KPMG recently came out with a study highlighting innovation and tech hubs around the world, apart from Silicon Valley. The top ten cities have all the usual suspects — from Tokyo to Tel Aviv to Shanghai and back to Boston.
What’s interesting is the country-wise findings. China, for a while, has been blazing a trail when it comes to innovation. The pace and breadth of innovation has been so good, its 13th five year plan has a special focus on policy development and enforcement to foster innovation over the period between 2016–2020. The interesting part is that China’s fintech companies have done such a good job, they have brought in reform to the sector.
Which brings us to India.
The government’s focus on Skill India, Digital India, Make in India bodes well from a policy standpoint. If you chart India’s private history of innovation, it goes back to the 90’s with the services sector boom that led well into late 00’s. This was followed by the startup boom with e-commerce leading the way. Fast forward to today, a company with an ambition to become a 100 billion dollar company has its roots in fintech. There’s really the perfect storm happening in the financial sector in 2017. India’s just come out of one of its biggest ever cyber security intrusions with the debit card hack in 2016. Following the demonetization announcement, more transactions have moved online. And finally, the government has even set up a separate body to look into cyber crime in the financial sector. And by 31st March 2019, our banks are set to complete their transition to Basel III norms.
Like China, we have an opportunity here unlike the past with e-commerce. The model of e-commerce currently dominating the country functions more like a partner rebate program — more incentives for users if they buy from a particular vendor on a particular day. That’s given users choice and also e-commerce companies the clear indicator that without rebates in some form or the other, there’s little brand loyalty to a particular platform.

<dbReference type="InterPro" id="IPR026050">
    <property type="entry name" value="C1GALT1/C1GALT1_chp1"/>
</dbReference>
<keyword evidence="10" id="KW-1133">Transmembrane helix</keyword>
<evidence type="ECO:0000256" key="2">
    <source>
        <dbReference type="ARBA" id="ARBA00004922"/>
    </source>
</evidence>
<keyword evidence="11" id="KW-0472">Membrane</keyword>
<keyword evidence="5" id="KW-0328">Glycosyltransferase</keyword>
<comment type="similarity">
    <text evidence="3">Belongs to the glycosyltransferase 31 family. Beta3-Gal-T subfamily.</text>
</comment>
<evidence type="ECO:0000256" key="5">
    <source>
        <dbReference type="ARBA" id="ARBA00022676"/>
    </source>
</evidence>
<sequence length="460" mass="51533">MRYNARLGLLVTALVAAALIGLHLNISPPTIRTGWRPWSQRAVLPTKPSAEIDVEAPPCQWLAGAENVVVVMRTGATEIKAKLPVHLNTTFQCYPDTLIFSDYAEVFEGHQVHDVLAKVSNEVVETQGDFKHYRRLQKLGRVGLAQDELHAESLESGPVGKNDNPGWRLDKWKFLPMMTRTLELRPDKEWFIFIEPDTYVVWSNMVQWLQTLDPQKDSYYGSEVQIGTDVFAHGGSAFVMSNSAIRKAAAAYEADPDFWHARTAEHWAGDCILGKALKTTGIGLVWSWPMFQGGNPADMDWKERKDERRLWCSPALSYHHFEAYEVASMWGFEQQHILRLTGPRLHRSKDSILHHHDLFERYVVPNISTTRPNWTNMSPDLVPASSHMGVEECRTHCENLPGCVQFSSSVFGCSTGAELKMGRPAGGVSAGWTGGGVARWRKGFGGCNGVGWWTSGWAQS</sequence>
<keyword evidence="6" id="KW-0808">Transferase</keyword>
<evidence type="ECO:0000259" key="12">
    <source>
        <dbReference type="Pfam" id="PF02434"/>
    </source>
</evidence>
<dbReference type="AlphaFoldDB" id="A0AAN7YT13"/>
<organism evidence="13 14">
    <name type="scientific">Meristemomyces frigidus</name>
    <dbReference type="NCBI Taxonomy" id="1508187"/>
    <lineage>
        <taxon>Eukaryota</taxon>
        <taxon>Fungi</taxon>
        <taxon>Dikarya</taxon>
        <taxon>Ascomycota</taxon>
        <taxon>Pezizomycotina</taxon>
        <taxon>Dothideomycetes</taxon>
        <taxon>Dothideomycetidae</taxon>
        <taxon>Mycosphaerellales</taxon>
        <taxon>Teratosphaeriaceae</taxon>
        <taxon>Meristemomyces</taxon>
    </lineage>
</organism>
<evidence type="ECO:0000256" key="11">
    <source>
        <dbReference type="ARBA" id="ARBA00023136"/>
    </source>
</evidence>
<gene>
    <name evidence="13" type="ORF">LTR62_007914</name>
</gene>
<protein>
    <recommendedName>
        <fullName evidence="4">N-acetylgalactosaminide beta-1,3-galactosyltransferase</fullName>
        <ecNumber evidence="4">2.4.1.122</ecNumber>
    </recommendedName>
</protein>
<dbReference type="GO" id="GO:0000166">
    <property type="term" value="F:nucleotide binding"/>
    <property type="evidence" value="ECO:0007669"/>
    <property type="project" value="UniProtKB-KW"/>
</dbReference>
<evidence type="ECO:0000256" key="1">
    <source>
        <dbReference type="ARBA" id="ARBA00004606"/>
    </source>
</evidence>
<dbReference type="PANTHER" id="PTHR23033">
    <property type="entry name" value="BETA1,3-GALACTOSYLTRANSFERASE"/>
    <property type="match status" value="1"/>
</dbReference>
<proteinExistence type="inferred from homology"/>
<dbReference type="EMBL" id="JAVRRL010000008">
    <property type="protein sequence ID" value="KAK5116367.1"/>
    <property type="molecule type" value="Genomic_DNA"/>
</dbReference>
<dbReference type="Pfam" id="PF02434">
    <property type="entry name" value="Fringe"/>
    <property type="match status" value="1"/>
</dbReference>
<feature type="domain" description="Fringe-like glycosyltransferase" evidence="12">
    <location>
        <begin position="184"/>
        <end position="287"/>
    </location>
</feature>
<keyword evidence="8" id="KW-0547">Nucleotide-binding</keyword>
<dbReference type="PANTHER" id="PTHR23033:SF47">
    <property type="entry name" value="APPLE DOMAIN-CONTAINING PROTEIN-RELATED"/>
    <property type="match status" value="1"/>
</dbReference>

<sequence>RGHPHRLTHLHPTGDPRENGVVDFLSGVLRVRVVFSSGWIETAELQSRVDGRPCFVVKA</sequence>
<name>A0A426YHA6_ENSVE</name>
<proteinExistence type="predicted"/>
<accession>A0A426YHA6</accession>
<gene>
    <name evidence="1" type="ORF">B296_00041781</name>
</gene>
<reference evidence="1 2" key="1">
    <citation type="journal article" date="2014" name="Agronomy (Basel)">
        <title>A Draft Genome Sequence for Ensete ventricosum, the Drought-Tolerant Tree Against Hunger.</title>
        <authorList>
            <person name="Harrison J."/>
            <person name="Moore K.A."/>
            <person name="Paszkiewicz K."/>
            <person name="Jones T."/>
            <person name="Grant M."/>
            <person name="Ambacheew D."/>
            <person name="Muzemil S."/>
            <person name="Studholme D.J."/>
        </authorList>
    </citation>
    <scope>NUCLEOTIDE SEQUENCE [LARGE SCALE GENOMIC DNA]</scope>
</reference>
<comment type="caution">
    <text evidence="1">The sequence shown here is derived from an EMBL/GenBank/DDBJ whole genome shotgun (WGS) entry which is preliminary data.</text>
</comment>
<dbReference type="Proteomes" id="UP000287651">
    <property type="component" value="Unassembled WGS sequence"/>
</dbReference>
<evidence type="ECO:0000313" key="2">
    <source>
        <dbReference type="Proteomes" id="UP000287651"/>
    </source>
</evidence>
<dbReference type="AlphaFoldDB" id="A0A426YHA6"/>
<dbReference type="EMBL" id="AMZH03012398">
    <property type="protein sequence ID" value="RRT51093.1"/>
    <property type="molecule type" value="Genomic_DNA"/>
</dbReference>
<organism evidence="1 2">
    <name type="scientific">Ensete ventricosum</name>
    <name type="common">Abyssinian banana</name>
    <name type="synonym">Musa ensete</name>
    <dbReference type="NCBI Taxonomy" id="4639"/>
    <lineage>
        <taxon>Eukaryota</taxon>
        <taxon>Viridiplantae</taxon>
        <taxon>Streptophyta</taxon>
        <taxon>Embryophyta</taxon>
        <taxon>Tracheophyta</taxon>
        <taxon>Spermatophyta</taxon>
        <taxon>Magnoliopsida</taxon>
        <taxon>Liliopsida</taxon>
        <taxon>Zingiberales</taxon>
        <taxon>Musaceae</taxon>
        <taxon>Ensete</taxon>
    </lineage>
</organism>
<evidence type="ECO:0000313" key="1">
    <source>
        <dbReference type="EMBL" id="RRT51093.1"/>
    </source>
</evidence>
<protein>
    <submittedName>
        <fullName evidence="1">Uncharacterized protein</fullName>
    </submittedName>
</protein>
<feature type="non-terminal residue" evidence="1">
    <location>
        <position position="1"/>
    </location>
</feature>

Fintech doesn’t necessarily have to suffer the same fate. Bank customers are likely to stick with the same bank and payment platform once their accounts are linked. There’s little need to constantly switch payment gateways if you’re comfortable with one; especially if you’ve linked your debit/credit cards to that gateway. In effect, this is a more stable model — not relying on hard incentives like cash back but on softer ones — connectivity regardless of where you are, better security measures to ensure your transactions are secure regardless of whether you’re on your home network or using a public wi-fi hotspot.
The government has a more sustainable and reliable business model to deal with. What the sector needs now is the right policy push to ensure that users and businesses are protected.
Article originally posted on: linkedin.com/pulse
Sandeep is an account lead on a mix of B2B and B2C clients at 20:20 MSL. He is a subject matter expert on startups & B2B communication strategy.
@S_DV | email@example.com